What’s Your Niche?: Drew “Rukes” Ressler, DJ Photographer
July 11, 2017
Something Wonderful, a festival in Dallas, Texas, in 2017. Ressler uses a fisheye lens “for ‘rukes’ shots”—the wide-angle shots from behind the DJ that “make everything look epic,” he says. Click to see more of Ressler's photos of DJs and festivals.
British DJs Above & Beyond at the Bill Graham Civic Auditorium in San Francisco in 2015. "I just love symmetrical photographs," says Ressler. "I like to capture the production and way it’s meant to be, in full force."
Excision, a Canadian producer and DJ, at the Bill Graham Civic Auditorium in San Francisco in 2017. Ressler's advice for photographers looking to get into the field is to "figure out how you want your photos to look," he says. "You should be able to look at them and say, 'These are my photos, and I like the way they look.'"
A laser light show during a set by Zedd and Dillon Francis at The DeltaPlex Arena in Grand Rapids, Michigan in 2015.
Zedd, Hailee Steinfeld and the duo Grey at a promo shoot for their single, "Starving."
PDN: How did you get started?
Drew Ressler: When I moved out to LA from New York, a lot of DJs that I wanted to see performed every weekend at a club called Avalon in Hollywood: Hybrid, Sasha, Junkie XL. I loved their music. So I would hit up the artist’s management for a photo pass and they’d say, “Sure, we could use photos.” Looking back, I took some pretty bad pictures, but the DJs would look at my photos and say, “This one’s actually pretty good, you should make more of those.” And I would take a picture every once in a while and be amazed. I would look at the settings and ask myself: How could I re-create this all the time? I kept on tweaking my style, trying to get better photos.
PDN: How did you turn it into a living?
DR: I started taking pictures in clubs in 2005, and in 2006 Avalon hired me to come by every weekend. They were paying me the same amount I was making at my video game job, and I was not happy, so I decided to quit my job and go into the photography thing full time.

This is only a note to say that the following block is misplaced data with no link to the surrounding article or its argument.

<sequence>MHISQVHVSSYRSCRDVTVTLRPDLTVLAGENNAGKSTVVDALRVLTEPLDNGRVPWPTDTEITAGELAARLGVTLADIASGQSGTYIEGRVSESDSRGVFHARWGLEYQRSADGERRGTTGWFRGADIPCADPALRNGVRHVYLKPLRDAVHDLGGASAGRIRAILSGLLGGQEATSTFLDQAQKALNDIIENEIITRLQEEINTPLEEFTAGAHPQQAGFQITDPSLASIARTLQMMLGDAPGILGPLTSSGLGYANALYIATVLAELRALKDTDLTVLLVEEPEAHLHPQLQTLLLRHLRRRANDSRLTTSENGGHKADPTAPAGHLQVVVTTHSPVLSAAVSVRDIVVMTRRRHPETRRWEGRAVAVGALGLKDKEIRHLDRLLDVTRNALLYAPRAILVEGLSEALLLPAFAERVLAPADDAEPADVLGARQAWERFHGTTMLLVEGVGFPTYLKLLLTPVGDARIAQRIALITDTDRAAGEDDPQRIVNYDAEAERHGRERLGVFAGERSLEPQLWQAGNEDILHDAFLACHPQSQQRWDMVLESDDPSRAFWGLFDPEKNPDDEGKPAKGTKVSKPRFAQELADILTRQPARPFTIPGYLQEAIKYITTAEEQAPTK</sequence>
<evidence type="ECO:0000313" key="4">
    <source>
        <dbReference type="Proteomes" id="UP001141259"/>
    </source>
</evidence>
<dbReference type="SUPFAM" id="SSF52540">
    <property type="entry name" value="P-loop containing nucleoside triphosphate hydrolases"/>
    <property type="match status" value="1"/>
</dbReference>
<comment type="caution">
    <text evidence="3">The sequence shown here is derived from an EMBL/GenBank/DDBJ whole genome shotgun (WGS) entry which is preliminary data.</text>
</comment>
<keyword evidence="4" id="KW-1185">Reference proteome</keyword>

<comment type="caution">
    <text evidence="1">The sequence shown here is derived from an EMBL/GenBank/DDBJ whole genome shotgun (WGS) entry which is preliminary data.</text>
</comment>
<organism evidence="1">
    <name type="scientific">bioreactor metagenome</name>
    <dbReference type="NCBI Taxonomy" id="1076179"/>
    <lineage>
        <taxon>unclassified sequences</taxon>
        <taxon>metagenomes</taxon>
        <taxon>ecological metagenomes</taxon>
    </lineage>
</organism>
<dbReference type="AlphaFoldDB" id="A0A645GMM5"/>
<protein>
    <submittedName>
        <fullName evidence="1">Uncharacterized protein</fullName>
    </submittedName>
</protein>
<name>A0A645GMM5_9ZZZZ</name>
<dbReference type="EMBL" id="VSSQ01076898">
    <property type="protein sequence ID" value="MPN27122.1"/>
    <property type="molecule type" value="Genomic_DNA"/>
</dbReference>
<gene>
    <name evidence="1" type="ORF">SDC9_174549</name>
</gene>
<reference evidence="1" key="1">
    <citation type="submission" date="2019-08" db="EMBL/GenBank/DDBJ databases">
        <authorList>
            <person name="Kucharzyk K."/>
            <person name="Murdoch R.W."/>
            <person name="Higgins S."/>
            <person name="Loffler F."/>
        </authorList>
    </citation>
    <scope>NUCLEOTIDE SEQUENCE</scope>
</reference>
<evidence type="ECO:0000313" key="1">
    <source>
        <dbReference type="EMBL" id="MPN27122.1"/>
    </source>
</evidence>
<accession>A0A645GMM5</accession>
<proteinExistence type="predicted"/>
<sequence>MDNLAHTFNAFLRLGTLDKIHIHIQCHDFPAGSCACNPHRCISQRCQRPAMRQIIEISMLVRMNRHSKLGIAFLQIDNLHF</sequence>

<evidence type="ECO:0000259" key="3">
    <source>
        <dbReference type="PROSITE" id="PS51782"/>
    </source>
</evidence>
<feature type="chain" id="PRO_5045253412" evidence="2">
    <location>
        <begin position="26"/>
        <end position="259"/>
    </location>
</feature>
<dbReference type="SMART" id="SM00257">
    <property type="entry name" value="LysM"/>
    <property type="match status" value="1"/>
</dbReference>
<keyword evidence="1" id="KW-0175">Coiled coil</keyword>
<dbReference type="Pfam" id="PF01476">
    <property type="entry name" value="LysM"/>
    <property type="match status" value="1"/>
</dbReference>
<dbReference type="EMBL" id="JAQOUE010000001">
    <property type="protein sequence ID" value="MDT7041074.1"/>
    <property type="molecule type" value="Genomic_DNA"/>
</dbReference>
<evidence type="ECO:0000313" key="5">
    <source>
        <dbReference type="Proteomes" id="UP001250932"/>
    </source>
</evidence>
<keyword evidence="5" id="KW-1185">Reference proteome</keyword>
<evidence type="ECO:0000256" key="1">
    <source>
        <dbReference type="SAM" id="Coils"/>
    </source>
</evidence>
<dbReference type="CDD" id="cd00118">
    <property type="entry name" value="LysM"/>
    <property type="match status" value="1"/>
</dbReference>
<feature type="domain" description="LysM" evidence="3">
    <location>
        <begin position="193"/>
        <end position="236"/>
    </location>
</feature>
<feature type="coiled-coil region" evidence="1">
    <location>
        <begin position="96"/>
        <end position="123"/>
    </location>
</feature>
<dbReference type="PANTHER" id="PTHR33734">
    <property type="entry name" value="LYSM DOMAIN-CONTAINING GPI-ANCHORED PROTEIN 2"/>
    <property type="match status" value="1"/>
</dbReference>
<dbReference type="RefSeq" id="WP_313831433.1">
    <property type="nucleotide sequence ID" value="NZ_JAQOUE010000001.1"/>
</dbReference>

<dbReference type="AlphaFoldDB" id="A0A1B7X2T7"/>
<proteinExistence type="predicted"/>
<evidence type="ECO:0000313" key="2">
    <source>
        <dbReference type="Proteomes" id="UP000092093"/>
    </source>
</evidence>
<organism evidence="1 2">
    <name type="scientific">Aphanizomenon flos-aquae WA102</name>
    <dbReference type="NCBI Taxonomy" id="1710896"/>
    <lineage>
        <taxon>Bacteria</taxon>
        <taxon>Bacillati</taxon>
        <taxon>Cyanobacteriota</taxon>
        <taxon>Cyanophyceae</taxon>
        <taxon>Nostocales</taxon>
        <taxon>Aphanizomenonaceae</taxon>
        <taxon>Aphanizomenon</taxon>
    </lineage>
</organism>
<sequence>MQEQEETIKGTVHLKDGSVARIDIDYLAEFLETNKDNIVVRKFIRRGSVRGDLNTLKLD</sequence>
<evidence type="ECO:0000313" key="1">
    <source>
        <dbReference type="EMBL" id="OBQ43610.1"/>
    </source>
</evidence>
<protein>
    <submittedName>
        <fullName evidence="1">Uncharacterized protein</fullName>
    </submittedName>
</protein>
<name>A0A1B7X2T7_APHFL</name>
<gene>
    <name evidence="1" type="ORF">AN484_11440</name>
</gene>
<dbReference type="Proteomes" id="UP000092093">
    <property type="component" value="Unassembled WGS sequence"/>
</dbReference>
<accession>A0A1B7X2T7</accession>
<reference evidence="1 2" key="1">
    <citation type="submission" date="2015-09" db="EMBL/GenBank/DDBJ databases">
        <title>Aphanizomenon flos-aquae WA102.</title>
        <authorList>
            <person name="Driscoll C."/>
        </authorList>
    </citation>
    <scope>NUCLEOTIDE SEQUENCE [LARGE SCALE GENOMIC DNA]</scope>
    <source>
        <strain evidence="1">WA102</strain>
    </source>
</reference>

PDN: What was your video game job?
DR: I was a QA [quality assurance] tester.
PDN: What’s the story behind your nickname (Rukes)?
DR: Back in the mid ’90s when I was on AOL, I used to frequent the videogame chatroom. One time, someone made a typo and said “this game rukes!” instead of “rules.” So my friends and I adopted it into our internet slang. Later on, I decided I needed a new AOL screen name, so I started it with Rukes. From there, all my friends started to call me Rukes.
PDN: How long did you work for Avalon, and how did you segue to shooting for other clients?
DR: I worked for Avalon from 2006 to 2011. Around 2007, Insomniac [a festival promoter] started hiring me for all of their festivals. Around that same time, a friend at Pioneer offered to introduce me to DJ Aero and Tommy Lee, who had just started to DJ. They introduce me to their friend Deadmau5, who had his first LA show in late 2007. He’d heard about me, so we built a relationship. He invited me to the Winter Music Conference in Miami, then to Coachella, and it built up from there. So I was working three different angles: at clubs, at festivals, and for DJs on tour.
PDN: Who do you make most of your income from now?
DR: I don’t do much club work anymore. I just do work for festivals [promoters] and work for DJs, and it’s mostly festivals these days.
PDN: Who are the promoters that hire you?
DR: Ultra will [book me] for a lot of their festivals. Disco Donnie will do the same, and Hard. Individual festivals will hit me up, too, such as the Jarkarta Warehouse Project last December, and Looptopia in Taiwan in early April.
PDN: How many festivals do you photograph every year? And where are there?
DR: They’re all over the world. Generally it’s one to two festivals a month.